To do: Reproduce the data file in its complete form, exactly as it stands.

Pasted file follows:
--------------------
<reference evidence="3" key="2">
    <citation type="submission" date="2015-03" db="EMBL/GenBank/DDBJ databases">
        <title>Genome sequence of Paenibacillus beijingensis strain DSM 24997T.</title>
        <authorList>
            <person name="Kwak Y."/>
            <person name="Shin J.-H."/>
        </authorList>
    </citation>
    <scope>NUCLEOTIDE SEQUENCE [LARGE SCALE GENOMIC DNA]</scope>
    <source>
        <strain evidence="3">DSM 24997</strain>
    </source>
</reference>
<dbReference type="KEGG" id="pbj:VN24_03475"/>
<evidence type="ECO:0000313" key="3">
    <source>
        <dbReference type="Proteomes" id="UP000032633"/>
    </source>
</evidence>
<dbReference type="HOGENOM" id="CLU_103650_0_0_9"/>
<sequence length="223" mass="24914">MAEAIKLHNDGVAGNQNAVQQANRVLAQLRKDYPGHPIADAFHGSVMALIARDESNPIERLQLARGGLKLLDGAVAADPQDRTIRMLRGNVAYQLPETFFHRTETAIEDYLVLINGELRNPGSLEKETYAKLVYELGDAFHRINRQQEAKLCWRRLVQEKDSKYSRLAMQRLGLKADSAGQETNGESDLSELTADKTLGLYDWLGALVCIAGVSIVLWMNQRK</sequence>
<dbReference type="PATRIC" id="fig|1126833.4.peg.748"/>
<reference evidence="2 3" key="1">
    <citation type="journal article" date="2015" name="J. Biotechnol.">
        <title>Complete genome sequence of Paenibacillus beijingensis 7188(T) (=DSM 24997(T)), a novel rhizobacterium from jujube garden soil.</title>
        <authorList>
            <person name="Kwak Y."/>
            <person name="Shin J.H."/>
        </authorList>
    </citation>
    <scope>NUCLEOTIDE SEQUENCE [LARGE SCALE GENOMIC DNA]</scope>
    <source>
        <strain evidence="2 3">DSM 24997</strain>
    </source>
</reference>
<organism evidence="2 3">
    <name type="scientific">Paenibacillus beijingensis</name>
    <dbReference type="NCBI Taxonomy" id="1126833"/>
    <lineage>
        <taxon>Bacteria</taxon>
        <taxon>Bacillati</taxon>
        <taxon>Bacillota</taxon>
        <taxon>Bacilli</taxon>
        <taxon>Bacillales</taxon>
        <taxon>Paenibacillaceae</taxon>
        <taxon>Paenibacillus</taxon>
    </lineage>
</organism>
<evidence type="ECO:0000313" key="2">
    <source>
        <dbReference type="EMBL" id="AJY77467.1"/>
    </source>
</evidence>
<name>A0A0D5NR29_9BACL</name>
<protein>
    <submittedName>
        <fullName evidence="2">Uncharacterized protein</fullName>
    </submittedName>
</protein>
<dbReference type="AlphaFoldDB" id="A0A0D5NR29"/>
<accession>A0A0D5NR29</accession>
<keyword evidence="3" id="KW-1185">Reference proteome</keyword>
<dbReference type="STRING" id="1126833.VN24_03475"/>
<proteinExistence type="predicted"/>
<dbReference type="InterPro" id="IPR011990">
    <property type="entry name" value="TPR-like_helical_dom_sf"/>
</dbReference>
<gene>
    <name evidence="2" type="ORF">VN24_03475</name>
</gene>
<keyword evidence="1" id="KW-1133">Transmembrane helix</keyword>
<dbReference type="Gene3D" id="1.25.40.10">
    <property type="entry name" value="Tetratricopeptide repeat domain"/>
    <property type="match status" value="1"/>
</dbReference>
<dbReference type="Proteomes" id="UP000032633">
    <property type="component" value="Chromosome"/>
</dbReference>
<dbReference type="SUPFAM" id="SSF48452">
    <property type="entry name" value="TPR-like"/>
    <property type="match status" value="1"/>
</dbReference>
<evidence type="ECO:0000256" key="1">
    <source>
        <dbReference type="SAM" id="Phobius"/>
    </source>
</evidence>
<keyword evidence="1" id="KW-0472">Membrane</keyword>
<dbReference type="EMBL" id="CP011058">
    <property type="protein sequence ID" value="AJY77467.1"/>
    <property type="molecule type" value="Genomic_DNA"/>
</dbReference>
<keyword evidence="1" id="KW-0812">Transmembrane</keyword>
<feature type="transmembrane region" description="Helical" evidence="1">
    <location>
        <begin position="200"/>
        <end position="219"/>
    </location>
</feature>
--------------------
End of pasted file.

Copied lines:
<reference evidence="3" key="2">
    <citation type="submission" date="2015-03" db="EMBL/GenBank/DDBJ databases">
        <title>Genome sequence of Paenibacillus beijingensis strain DSM 24997T.</title>
        <authorList>
            <person name="Kwak Y."/>
            <person name="Shin J.-H."/>
        </authorList>
    </citation>
    <scope>NUCLEOTIDE SEQUENCE [LARGE SCALE GENOMIC DNA]</scope>
    <source>
        <strain evidence="3">DSM 24997</strain>
    </source>
</reference>
<dbReference type="KEGG" id="pbj:VN24_03475"/>
<evidence type="ECO:0000313" key="3">
    <source>
        <dbReference type="Proteomes" id="UP000032633"/>
    </source>
</evidence>
<dbReference type="HOGENOM" id="CLU_103650_0_0_9"/>
<sequence length="223" mass="24914">MAEAIKLHNDGVAGNQNAVQQANRVLAQLRKDYPGHPIADAFHGSVMALIARDESNPIERLQLARGGLKLLDGAVAADPQDRTIRMLRGNVAYQLPETFFHRTETAIEDYLVLINGELRNPGSLEKETYAKLVYELGDAFHRINRQQEAKLCWRRLVQEKDSKYSRLAMQRLGLKADSAGQETNGESDLSELTADKTLGLYDWLGALVCIAGVSIVLWMNQRK</sequence>
<dbReference type="PATRIC" id="fig|1126833.4.peg.748"/>
<reference evidence="2 3" key="1">
    <citation type="journal article" date="2015" name="J. Biotechnol.">
        <title>Complete genome sequence of Paenibacillus beijingensis 7188(T) (=DSM 24997(T)), a novel rhizobacterium from jujube garden soil.</title>
        <authorList>
            <person name="Kwak Y."/>
            <person name="Shin J.H."/>
        </authorList>
    </citation>
    <scope>NUCLEOTIDE SEQUENCE [LARGE SCALE GENOMIC DNA]</scope>
    <source>
        <strain evidence="2 3">DSM 24997</strain>
    </source>
</reference>
<organism evidence="2 3">
    <name type="scientific">Paenibacillus beijingensis</name>
    <dbReference type="NCBI Taxonomy" id="1126833"/>
    <lineage>
        <taxon>Bacteria</taxon>
        <taxon>Bacillati</taxon>
        <taxon>Bacillota</taxon>
        <taxon>Bacilli</taxon>
        <taxon>Bacillales</taxon>
        <taxon>Paenibacillaceae</taxon>
        <taxon>Paenibacillus</taxon>
    </lineage>
</organism>
<evidence type="ECO:0000313" key="2">
    <source>
        <dbReference type="EMBL" id="AJY77467.1"/>
    </source>
</evidence>
<name>A0A0D5NR29_9BACL</name>
<protein>
    <submittedName>
        <fullName evidence="2">Uncharacterized protein</fullName>
    </submittedName>
</protein>
<dbReference type="AlphaFoldDB" id="A0A0D5NR29"/>
<accession>A0A0D5NR29</accession>
<keyword evidence="3" id="KW-1185">Reference proteome</keyword>
<dbReference type="STRING" id="1126833.VN24_03475"/>
<proteinExistence type="predicted"/>
<dbReference type="InterPro" id="IPR011990">
    <property type="entry name" value="TPR-like_helical_dom_sf"/>
</dbReference>
<gene>
    <name evidence="2" type="ORF">VN24_03475</name>
</gene>
<keyword evidence="1" id="KW-1133">Transmembrane helix</keyword>
<dbReference type="Gene3D" id="1.25.40.10">
    <property type="entry name" value="Tetratricopeptide repeat domain"/>
    <property type="match status" value="1"/>
</dbReference>
<dbReference type="Proteomes" id="UP000032633">
    <property type="component" value="Chromosome"/>
</dbReference>
<dbReference type="SUPFAM" id="SSF48452">
    <property type="entry name" value="TPR-like"/>
    <property type="match status" value="1"/>
</dbReference>
<evidence type="ECO:0000256" key="1">
    <source>
        <dbReference type="SAM" id="Phobius"/>
    </source>
</evidence>
<keyword evidence="1" id="KW-0472">Membrane</keyword>
<dbReference type="EMBL" id="CP011058">
    <property type="protein sequence ID" value="AJY77467.1"/>
    <property type="molecule type" value="Genomic_DNA"/>
</dbReference>
<keyword evidence="1" id="KW-0812">Transmembrane</keyword>
<feature type="transmembrane region" description="Helical" evidence="1">
    <location>
        <begin position="200"/>
        <end position="219"/>
    </location>
</feature>